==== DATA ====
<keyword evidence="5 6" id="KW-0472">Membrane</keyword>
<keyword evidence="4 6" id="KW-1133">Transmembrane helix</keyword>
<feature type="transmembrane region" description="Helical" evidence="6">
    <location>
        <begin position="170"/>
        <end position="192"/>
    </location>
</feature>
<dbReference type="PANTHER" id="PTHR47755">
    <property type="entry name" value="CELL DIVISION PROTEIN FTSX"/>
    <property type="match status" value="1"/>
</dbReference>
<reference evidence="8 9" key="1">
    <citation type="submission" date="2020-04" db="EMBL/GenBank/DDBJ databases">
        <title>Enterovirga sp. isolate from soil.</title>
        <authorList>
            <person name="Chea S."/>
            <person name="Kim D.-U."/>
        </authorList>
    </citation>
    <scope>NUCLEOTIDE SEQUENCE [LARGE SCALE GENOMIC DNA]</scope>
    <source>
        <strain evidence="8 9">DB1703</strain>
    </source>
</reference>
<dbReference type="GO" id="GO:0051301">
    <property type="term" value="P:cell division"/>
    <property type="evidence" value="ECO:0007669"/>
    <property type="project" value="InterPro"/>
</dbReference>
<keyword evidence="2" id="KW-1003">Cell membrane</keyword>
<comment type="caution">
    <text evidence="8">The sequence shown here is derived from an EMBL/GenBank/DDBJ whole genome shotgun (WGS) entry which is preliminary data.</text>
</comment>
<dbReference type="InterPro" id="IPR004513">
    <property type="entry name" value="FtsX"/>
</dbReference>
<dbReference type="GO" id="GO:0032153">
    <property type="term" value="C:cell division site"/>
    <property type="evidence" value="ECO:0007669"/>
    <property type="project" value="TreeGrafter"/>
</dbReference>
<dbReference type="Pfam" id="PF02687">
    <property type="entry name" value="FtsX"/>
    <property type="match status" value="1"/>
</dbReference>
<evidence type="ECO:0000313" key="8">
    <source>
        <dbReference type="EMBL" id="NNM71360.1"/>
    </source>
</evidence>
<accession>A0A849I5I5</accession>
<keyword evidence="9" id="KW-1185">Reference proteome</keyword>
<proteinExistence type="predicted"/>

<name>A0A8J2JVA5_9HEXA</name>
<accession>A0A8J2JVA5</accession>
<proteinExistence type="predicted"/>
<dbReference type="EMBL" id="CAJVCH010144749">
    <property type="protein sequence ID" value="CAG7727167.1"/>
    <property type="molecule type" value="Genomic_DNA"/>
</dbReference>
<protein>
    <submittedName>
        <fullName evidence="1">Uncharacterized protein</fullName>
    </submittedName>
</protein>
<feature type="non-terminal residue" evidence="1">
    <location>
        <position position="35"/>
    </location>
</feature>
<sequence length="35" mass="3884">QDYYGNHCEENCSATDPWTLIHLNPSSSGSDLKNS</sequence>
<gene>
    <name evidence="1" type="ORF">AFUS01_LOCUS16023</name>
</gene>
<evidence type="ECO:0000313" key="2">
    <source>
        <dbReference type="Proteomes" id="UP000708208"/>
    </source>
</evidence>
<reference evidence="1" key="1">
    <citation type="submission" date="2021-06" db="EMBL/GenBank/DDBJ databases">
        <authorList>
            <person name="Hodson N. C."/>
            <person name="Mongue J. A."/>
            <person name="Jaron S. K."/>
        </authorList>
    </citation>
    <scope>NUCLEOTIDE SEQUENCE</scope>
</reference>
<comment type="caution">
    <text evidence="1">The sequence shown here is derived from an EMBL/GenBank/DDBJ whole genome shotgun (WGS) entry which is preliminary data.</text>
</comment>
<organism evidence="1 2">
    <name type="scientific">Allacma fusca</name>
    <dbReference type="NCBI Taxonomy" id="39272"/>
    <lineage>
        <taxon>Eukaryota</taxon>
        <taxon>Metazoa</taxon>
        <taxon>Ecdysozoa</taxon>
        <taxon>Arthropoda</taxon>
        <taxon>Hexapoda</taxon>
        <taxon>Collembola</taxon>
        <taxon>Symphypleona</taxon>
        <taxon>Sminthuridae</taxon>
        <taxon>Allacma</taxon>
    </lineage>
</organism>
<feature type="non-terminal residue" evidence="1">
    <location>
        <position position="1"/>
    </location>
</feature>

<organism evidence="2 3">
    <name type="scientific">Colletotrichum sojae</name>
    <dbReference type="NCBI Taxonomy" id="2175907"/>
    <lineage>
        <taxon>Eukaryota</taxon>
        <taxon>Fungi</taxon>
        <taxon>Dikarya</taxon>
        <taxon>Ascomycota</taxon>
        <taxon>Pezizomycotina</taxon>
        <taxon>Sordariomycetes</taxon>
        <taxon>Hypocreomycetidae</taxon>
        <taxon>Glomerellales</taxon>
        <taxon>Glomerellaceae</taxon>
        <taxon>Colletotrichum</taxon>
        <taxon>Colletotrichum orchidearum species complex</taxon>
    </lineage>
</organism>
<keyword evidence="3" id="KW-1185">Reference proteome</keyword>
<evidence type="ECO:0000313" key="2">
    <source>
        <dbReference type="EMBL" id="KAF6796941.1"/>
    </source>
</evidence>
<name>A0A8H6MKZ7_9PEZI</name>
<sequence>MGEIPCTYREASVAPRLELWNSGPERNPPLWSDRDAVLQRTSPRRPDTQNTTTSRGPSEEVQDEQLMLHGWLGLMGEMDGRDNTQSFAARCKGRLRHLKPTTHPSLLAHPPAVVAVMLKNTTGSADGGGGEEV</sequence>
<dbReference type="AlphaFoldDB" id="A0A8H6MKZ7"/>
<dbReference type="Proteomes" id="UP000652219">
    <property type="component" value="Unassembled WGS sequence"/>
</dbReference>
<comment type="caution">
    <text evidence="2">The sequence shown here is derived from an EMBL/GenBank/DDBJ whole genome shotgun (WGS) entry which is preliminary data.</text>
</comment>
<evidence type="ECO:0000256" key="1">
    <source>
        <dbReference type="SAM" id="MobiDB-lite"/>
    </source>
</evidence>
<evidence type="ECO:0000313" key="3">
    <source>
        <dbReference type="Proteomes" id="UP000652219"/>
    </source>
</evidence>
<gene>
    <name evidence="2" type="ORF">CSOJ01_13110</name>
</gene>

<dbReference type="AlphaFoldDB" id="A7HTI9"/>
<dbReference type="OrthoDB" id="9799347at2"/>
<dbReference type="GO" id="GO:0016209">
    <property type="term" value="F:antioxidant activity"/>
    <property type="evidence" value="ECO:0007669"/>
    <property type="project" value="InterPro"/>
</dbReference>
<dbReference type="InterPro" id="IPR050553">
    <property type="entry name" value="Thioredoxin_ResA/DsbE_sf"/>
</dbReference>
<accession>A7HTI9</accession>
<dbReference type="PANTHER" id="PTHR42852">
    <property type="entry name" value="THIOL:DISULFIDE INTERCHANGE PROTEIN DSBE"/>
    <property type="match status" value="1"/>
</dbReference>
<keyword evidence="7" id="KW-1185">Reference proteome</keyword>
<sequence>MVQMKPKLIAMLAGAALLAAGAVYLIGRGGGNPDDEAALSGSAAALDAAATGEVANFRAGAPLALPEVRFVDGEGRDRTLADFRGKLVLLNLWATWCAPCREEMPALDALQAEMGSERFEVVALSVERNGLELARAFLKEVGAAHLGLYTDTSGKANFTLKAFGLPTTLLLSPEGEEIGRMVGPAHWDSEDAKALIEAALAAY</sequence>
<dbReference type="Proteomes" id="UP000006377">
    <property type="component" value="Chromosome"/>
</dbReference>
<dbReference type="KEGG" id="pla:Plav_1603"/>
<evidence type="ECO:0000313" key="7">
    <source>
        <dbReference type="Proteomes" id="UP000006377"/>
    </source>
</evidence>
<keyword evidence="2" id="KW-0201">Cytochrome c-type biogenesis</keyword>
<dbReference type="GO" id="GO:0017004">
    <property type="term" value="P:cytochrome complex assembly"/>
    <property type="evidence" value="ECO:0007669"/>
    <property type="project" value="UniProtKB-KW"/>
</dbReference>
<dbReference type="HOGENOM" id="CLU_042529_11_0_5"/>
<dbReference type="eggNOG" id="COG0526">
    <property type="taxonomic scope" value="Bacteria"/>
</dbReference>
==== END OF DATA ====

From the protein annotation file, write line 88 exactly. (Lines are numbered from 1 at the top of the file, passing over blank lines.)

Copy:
    </citation>